Computers were originally thought of as very fast and powerful calculators. It came to be realized, however, that there is nothing in the functioning of a computer that restricted its domain to calculations and other manipulations of numbers. The electrical patterns that corresponded to numbers in computers could just as easily be taken to represent characters -- or tables, chairs, propositions, perceptual features, grammatical structures, and so on, and on. During the 1960s, this move to a conception of computers as "symbol manipulators", rather than "number crunchers", became ascendant -- and has remained so. The range of representation that has been thought to be capturable in such computer symbols has seemed limited only by the ingenuity of the designers.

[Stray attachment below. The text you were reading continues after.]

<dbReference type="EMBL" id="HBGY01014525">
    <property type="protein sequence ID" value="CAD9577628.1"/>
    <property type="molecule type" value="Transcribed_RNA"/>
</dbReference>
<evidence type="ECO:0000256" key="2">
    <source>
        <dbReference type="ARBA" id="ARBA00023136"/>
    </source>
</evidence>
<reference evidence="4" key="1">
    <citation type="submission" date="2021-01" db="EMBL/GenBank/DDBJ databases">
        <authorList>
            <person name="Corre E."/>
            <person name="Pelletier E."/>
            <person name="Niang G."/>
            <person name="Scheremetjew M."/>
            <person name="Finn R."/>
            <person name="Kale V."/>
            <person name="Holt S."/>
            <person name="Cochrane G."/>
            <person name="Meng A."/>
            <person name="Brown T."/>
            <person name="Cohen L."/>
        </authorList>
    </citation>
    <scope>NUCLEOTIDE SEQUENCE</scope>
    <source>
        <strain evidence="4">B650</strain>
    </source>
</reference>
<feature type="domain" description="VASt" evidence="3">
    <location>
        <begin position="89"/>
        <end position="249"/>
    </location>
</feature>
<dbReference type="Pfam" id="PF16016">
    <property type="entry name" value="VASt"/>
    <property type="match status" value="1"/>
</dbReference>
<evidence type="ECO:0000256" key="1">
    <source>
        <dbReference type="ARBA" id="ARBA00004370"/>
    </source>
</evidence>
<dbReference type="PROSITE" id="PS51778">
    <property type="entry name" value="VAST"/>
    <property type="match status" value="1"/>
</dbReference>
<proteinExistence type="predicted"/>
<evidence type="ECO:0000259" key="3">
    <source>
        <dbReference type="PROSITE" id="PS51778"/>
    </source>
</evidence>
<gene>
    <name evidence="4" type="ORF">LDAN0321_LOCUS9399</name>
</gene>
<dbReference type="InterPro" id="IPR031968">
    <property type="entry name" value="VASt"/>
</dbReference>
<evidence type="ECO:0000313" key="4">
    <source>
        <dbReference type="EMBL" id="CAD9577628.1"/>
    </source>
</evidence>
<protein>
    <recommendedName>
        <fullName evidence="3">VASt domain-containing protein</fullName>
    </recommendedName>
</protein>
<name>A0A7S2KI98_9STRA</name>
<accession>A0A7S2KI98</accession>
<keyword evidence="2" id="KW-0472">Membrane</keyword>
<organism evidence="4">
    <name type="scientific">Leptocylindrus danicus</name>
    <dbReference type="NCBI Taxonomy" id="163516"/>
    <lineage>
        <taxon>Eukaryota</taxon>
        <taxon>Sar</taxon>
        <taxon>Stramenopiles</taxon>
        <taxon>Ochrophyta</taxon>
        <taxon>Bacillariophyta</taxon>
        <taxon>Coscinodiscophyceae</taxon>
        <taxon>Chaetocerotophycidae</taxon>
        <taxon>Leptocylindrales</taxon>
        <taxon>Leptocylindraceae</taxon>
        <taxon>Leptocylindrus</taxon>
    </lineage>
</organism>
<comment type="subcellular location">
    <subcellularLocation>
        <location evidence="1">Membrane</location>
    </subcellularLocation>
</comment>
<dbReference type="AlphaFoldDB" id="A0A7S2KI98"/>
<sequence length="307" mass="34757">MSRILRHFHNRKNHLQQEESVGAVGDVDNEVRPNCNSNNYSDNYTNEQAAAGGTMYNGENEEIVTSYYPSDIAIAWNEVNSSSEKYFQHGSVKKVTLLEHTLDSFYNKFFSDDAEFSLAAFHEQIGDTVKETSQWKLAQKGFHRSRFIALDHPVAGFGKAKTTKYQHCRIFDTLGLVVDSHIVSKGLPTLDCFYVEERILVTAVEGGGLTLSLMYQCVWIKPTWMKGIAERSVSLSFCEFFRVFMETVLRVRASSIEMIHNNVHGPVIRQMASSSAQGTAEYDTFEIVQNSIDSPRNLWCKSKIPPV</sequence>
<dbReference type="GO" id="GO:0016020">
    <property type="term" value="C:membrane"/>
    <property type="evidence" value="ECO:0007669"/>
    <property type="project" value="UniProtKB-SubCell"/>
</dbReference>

The backbone of the computational approach to cognition is the presumption that symbolically encoded information flows from perception to cognition and from cognition to language. Perception is presumed to begin with the encoding of various sorts of limited and proximal information, such as light patterns and motions in the visual system. That initial limited information in proximal sensations is then enhanced in unconscious inferences about the organization of the layout of surfaces and edges -- floors, walls, tables, etc. -- and colors and so on (again in the visual system). Such perceptual encodings, in turn, serve as the foundation for the learning of symbolically encoded concepts and other more abstract representations, and serve to help guide the cognitive manipulation of such symbols in reasoning. Still further, such internal organizations and manipulations of symbols can themselves be re-encoded into linguistic form, and uttered or written for the recipients to decode into their own internal symbols. Decoded, they constitute an understanding of the utterances or sentences. Sensations of color, form, and shape, for example, might generate the perception of a lion, which, in turn, guides reasoning to the conclusion that there is danger, and further initiates both the activity of running, and vocalizations that, among other things, re-encode the mental symbol for "lion" into sound patterns, to warn others of the danger. Connected to this cognitive backbone are many other phenomena, such as memory, motivation, emotions, and so on, all of which also involve representation, and all of which are assumed to therefore involve manipulations of encoded symbols.